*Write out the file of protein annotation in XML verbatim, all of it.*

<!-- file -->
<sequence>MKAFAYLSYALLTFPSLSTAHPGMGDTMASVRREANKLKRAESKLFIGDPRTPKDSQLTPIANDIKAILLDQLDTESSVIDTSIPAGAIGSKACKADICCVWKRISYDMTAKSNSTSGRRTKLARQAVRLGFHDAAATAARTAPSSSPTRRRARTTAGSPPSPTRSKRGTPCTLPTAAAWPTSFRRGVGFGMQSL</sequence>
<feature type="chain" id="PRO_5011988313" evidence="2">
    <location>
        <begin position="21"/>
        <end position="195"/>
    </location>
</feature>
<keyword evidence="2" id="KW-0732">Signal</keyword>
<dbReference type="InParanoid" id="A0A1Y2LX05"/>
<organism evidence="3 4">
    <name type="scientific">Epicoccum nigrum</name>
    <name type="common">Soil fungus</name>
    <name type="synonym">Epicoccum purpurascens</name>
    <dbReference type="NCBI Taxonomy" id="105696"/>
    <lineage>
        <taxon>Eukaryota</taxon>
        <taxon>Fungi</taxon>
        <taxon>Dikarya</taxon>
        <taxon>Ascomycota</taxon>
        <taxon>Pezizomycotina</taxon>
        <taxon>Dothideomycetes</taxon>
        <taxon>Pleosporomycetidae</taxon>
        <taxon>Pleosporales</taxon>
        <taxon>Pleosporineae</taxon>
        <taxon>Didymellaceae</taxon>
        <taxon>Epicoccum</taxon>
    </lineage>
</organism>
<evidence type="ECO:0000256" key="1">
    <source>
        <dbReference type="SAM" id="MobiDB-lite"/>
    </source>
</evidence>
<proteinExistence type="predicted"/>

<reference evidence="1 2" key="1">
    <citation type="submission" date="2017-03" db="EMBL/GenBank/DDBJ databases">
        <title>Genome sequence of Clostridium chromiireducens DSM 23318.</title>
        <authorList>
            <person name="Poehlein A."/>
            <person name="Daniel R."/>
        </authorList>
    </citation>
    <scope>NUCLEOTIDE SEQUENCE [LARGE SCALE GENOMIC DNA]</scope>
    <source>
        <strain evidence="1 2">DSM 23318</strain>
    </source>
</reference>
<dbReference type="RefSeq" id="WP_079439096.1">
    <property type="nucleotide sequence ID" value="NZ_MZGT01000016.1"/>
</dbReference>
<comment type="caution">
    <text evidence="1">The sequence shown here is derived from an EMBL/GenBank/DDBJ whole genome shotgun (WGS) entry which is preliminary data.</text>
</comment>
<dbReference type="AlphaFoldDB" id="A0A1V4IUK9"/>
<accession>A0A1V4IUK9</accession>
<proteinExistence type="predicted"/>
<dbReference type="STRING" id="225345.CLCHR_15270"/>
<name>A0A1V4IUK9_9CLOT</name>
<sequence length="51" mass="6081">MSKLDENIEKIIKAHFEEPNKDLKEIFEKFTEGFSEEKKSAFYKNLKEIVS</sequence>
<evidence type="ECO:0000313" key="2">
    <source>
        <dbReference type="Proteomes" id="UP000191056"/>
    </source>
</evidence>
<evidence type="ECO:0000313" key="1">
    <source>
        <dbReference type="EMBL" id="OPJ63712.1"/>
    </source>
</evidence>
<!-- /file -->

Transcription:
<sequence>MKAFAYLSYALLTFPSLSTAHPGMGDTMASVRREANKLKRAESKLFIGDPRTPKDSQLTPIANDIKAILLDQLDTESSVIDTSIPAGAIGSKACKADICCVWKRISYDMTAKSNSTSGRRTKLARQAVRLGFHDAAATAARTAPSSSPTRRRARTTAGSPPSPTRSKRGTPCTLPTAAAWPTSFRRGVGFGMQSL</sequence>
<feature type="chain" id="PRO_5011988313" evidence="2">
    <location>
        <begin position="21"/>
        <end position="195"/>
    </location>
</feature>
<keyword evidence="2" id="KW-0732">Signal</keyword>
<dbReference type="InParanoid" id="A0A1Y2LX05"/>
<organism evidence="3 4">
    <name type="scientific">Epicoccum nigrum</name>
    <name type="common">Soil fungus</name>
    <name type="synonym">Epicoccum purpurascens</name>
    <dbReference type="NCBI Taxonomy" id="105696"/>
    <lineage>
        <taxon>Eukaryota</taxon>
        <taxon>Fungi</taxon>
        <taxon>Dikarya</taxon>
        <taxon>Ascomycota</taxon>
        <taxon>Pezizomycotina</taxon>
        <taxon>Dothideomycetes</taxon>
        <taxon>Pleosporomycetidae</taxon>
        <taxon>Pleosporales</taxon>
        <taxon>Pleosporineae</taxon>
        <taxon>Didymellaceae</taxon>
        <taxon>Epicoccum</taxon>
    </lineage>
</organism>
<evidence type="ECO:0000256" key="1">
    <source>
        <dbReference type="SAM" id="MobiDB-lite"/>
    </source>
</evidence>
<proteinExistence type="predicted"/>

<reference evidence="1 2" key="1">
    <citation type="submission" date="2017-03" db="EMBL/GenBank/DDBJ databases">
        <title>Genome sequence of Clostridium chromiireducens DSM 23318.</title>
        <authorList>
            <person name="Poehlein A."/>
            <person name="Daniel R."/>
        </authorList>
    </citation>
    <scope>NUCLEOTIDE SEQUENCE [LARGE SCALE GENOMIC DNA]</scope>
    <source>
        <strain evidence="1 2">DSM 23318</strain>
    </source>
</reference>
<dbReference type="RefSeq" id="WP_079439096.1">
    <property type="nucleotide sequence ID" value="NZ_MZGT01000016.1"/>
</dbReference>
<comment type="caution">
    <text evidence="1">The sequence shown here is derived from an EMBL/GenBank/DDBJ whole genome shotgun (WGS) entry which is preliminary data.</text>
</comment>
<dbReference type="AlphaFoldDB" id="A0A1V4IUK9"/>
<accession>A0A1V4IUK9</accession>
<proteinExistence type="predicted"/>
<dbReference type="STRING" id="225345.CLCHR_15270"/>
<name>A0A1V4IUK9_9CLOT</name>
<sequence length="51" mass="6081">MSKLDENIEKIIKAHFEEPNKDLKEIFEKFTEGFSEEKKSAFYKNLKEIVS</sequence>
<evidence type="ECO:0000313" key="2">
    <source>
        <dbReference type="Proteomes" id="UP000191056"/>
    </source>
</evidence>
<evidence type="ECO:0000313" key="1">
    <source>
        <dbReference type="EMBL" id="OPJ63712.1"/>
    </source>
</evidence>